ACA NEOGEO Fatal Fury Review – A Missing Link (Switch)

Sit down with Fatal Fury: King of Fighters, first released in 1991, and one thing will become abundantly clear. It’s not like other fighters at all. Peek behind the curtain to discover it was developed alongside Street Fighter 2 by the original Street Fighter‘s designer, Takashi Nishiyama, and things start to make a lot more sense.

 

Where Street Fighter 2‘s tremendous success went on to define the template of a modern fighting game, Fatal Fury‘s DNA has a lot more in common with its spiritual predecessor than it does with SNK’s later stellar range of fighters. Along with Street Fighter 2, Fatal Fury is a missing link between that original Street Fighter and the later SNK games. It’s interesting as a curio, but doesn’t hold up all that well by today’s standards, unlike, say Samurai Shodown 4.

 

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Fatal Fury is a missing link between that original Street Fighter and the later SNK games.

Fatal Fury only gives you three fighters to choose from — Terry Bogard, Andy Bogard, and Joe Higashi (later staples of the King of Fighters series). Their goal is to fight their way through South Town’s “King of Fighters” tournament to take on its organiser, Geese Howard. Revenge is the dish they’re looking to chow down on, as Geese is responsible for the death of the brothers’ father, Jeff Bogard.

 

Rather than fighting the other characters you can play as, your chosen character must scrap through a gauntlet of non-playable characters in standard best out of three matches. This give it a boss-rush sort of feel. You can even do two-player co-op against these enemy fighters, but at the cost of you each having less health. Because you’re fighting against opponents you can’t play as, the odds feel stacked against you. This does lead to some interesting scenarios where they’re quite obviously overpowered, and you have to identify and respond to their weaknesses and offensive strikes.

 

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At other times this lack of balance doesn’t work quite so well. They play by different rules, which at times can feel more frustrating than simply challenging. For instance, Fatal Fury introduced a two-lane environment. But you can’t actually switch between it yourself. Instead, you’ll have to wait for the opponent to move, and then just follow along.

 

At different points enemies will enter into different modes, like putting up a rock solid defence until they get a weapon back, or swelling to a huge, muscular size. More often than not it can feel frustrating being knocked about, rather than reaching the scrappy underdog heights of, say, Punch-Out!, a game of very different form, but of similar concept.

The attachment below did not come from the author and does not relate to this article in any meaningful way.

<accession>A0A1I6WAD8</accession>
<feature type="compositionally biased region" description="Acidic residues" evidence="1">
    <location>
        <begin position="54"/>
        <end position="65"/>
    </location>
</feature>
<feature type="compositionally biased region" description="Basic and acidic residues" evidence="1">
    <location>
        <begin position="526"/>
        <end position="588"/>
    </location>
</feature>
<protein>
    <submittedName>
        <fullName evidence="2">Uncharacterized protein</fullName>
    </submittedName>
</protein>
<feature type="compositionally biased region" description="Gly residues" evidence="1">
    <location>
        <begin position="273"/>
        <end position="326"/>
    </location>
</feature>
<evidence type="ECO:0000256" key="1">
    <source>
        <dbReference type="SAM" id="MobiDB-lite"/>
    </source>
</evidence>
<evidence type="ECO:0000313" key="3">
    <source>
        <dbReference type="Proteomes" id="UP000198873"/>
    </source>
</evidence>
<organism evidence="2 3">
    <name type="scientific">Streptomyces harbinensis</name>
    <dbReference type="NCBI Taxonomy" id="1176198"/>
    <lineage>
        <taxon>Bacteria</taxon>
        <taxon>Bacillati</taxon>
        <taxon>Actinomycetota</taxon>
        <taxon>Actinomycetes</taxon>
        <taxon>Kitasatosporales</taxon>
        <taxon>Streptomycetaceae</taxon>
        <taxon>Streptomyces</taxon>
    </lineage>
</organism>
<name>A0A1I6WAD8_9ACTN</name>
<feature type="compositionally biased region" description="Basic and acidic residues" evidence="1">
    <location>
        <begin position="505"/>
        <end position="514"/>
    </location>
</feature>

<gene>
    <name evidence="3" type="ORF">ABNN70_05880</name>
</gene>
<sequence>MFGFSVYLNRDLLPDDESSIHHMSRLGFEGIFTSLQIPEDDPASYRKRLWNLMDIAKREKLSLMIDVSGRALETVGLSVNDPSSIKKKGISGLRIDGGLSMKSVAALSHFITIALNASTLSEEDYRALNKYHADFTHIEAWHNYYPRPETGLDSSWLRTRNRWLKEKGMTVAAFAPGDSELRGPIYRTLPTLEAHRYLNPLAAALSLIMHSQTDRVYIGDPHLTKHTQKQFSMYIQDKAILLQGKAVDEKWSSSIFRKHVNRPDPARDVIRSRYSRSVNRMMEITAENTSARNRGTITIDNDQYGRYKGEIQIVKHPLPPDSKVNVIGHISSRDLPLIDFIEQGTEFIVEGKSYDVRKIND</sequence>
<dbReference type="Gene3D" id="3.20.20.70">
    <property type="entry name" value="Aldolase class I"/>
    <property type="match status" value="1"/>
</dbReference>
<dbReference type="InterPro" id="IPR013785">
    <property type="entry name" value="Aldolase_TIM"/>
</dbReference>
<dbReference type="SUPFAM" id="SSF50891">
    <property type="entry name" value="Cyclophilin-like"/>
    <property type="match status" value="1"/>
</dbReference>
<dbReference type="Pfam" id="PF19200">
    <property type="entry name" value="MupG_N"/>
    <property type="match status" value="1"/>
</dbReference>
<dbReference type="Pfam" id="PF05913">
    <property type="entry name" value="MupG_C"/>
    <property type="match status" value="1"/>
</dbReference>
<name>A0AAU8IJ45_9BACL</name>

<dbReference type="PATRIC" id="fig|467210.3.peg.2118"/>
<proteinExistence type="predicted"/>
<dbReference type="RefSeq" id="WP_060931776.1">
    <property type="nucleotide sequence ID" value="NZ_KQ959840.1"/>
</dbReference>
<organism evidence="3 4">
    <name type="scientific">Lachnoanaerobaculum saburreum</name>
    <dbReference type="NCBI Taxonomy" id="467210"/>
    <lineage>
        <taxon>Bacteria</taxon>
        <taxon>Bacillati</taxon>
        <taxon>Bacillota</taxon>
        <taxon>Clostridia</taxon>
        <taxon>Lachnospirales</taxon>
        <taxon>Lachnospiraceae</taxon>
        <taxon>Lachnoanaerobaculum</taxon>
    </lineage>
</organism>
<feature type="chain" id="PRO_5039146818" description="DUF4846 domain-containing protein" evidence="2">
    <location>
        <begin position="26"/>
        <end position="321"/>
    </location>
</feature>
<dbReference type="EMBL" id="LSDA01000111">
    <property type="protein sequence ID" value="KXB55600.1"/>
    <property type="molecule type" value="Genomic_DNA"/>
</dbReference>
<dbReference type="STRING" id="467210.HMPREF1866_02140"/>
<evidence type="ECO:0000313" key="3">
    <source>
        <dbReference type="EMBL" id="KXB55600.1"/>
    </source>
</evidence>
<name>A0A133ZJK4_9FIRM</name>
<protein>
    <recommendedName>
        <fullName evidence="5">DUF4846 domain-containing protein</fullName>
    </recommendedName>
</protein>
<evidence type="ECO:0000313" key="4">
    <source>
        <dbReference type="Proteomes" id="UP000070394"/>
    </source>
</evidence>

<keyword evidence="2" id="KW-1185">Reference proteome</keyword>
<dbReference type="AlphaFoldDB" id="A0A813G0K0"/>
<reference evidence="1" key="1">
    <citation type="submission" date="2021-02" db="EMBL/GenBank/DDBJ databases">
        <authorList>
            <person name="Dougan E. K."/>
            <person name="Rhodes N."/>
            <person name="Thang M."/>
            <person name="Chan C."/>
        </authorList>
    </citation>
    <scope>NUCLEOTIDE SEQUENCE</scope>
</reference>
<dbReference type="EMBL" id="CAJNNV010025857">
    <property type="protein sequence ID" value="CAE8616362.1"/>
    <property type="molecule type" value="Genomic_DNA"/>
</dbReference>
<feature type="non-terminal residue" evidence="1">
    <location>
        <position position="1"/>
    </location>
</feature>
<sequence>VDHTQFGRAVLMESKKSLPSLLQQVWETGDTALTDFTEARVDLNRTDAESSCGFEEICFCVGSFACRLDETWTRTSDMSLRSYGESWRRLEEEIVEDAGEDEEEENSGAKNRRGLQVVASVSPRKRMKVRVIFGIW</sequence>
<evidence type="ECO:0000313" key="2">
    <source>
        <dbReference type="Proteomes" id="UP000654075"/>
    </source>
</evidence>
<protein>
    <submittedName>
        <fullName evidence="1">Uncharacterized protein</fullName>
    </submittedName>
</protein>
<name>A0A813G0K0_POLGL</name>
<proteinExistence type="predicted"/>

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Move choice is a bit limited, as there are only three options — a punch, kick, and a throw.

Combos aren’t really a thing. It’s more about timing when to unleash an attack, doing a great big kick just as your opponent leaves themselves open. Move choice is a bit limited, as there are only three options — a punch, kick, and a throw. The throw, of course, being useless when you’re not next to an enemy, but being powerful when you can get one out.

 

You also have a range of special moves you can get out too, and these will mostly be what you fall back on. Oddly, the game doesn’t tell you how to do these right away by design, it only reveals the inputs as you progress, after the bonus rounds (an arm wrestling match). Even this re-release omits these “secret” moves from the digital manual, though you can use them right away if you know how. It seems like a weird choice. It’s also pretty strict on you getting the inputs exactly right. Inputting the moves was much harder and more unpredictable on the Switch’s controls for Fatal Fury than Samurai Shodown 4, or The King of Fighters.

 

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Being an interesting historical item sadly doesn’t make Fatal Fury all that fun these days.

Fatal Fury is probably one of the most interesting titles in the ACA NEOGEO range historically. The NEOGEO library as a whole is quite important, but Fatal Fury is a special midpoint between the truly old fighting games and the more “modern” take on retro fighters that most people think of when they think 90s arcades, sweat, and Space Raiders (the baked, corn snack).

 

Being an interesting historical item sadly doesn’t make Fatal Fury all that fun these days. It’s definitely worth a look if you’re into video game history, but NEOGEO has far better fighting games than this one (and already available on Switch to boot).

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